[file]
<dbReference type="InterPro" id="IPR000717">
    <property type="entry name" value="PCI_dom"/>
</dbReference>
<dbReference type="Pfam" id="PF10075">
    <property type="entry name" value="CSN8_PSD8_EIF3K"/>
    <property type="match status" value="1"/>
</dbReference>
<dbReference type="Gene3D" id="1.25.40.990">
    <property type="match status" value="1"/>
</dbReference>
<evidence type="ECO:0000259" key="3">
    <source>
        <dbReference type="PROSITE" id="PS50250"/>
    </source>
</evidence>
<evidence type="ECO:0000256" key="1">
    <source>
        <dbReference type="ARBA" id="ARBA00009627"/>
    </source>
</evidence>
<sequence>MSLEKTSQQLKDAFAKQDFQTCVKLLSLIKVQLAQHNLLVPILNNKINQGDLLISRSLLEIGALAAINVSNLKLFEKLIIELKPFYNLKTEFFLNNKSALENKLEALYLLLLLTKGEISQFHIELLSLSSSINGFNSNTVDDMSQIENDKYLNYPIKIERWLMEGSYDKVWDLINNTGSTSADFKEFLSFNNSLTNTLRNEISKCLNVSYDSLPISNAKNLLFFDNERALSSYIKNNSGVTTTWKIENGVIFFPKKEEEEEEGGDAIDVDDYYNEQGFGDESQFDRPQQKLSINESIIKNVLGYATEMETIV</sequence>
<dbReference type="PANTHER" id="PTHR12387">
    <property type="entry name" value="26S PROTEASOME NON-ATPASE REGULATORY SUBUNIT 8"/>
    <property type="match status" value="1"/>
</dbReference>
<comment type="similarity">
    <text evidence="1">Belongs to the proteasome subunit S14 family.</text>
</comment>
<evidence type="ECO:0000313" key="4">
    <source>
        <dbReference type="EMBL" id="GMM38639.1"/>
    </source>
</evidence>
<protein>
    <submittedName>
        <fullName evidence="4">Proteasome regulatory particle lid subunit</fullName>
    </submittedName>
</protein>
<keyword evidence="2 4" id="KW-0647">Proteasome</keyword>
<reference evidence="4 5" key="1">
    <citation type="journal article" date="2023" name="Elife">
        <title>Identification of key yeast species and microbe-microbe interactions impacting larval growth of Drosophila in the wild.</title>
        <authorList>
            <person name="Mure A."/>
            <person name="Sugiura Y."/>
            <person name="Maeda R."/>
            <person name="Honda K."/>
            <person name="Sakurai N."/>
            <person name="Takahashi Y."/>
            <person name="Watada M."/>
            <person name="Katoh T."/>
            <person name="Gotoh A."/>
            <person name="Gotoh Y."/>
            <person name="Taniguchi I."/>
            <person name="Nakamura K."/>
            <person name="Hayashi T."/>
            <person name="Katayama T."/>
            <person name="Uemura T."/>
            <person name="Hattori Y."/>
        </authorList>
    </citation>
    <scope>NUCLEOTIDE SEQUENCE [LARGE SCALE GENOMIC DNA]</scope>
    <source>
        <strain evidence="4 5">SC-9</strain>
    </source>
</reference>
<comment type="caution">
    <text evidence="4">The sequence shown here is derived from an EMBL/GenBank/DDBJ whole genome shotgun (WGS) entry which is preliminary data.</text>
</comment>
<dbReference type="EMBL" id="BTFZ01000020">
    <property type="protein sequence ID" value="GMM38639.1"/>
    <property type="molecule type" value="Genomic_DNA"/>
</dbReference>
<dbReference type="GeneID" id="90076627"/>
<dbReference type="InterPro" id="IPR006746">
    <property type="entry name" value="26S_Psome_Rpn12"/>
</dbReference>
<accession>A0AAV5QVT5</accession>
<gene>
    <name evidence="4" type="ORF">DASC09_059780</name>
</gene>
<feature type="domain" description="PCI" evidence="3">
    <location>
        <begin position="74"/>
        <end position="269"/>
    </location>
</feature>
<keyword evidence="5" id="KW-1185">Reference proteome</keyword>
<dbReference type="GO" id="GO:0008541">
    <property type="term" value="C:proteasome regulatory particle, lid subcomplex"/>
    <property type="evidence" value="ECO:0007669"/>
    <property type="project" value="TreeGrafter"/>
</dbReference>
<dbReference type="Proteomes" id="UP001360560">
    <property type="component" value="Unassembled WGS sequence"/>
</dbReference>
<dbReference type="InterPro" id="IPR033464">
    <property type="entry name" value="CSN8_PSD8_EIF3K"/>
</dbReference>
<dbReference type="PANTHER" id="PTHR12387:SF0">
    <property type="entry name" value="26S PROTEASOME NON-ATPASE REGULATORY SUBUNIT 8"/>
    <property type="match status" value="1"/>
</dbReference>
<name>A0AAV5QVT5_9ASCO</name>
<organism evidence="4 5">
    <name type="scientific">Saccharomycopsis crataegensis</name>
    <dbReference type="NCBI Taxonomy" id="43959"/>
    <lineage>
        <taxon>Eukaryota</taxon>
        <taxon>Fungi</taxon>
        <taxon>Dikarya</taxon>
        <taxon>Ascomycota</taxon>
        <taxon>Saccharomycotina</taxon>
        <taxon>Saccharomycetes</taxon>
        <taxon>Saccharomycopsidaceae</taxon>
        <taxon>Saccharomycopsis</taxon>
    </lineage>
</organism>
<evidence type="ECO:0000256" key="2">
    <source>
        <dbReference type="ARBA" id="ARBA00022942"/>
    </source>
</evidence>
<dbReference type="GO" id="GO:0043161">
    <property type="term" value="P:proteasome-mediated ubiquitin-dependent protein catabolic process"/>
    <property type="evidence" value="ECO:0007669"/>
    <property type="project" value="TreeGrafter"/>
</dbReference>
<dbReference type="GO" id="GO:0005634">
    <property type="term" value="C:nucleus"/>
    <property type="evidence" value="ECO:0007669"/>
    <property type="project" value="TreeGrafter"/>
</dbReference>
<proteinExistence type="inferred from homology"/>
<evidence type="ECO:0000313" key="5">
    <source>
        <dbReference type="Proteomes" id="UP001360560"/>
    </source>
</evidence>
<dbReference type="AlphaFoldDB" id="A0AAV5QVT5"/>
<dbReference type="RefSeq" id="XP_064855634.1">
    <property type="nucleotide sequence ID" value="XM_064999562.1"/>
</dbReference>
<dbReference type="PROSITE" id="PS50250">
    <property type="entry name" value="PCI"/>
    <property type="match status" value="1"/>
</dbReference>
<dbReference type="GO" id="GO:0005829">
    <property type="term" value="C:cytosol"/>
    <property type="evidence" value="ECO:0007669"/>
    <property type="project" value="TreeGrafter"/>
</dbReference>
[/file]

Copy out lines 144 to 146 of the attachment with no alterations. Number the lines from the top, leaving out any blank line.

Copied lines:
<dbReference type="PROSITE" id="PS50250">
    <property type="entry name" value="PCI"/>
    <property type="match status" value="1"/>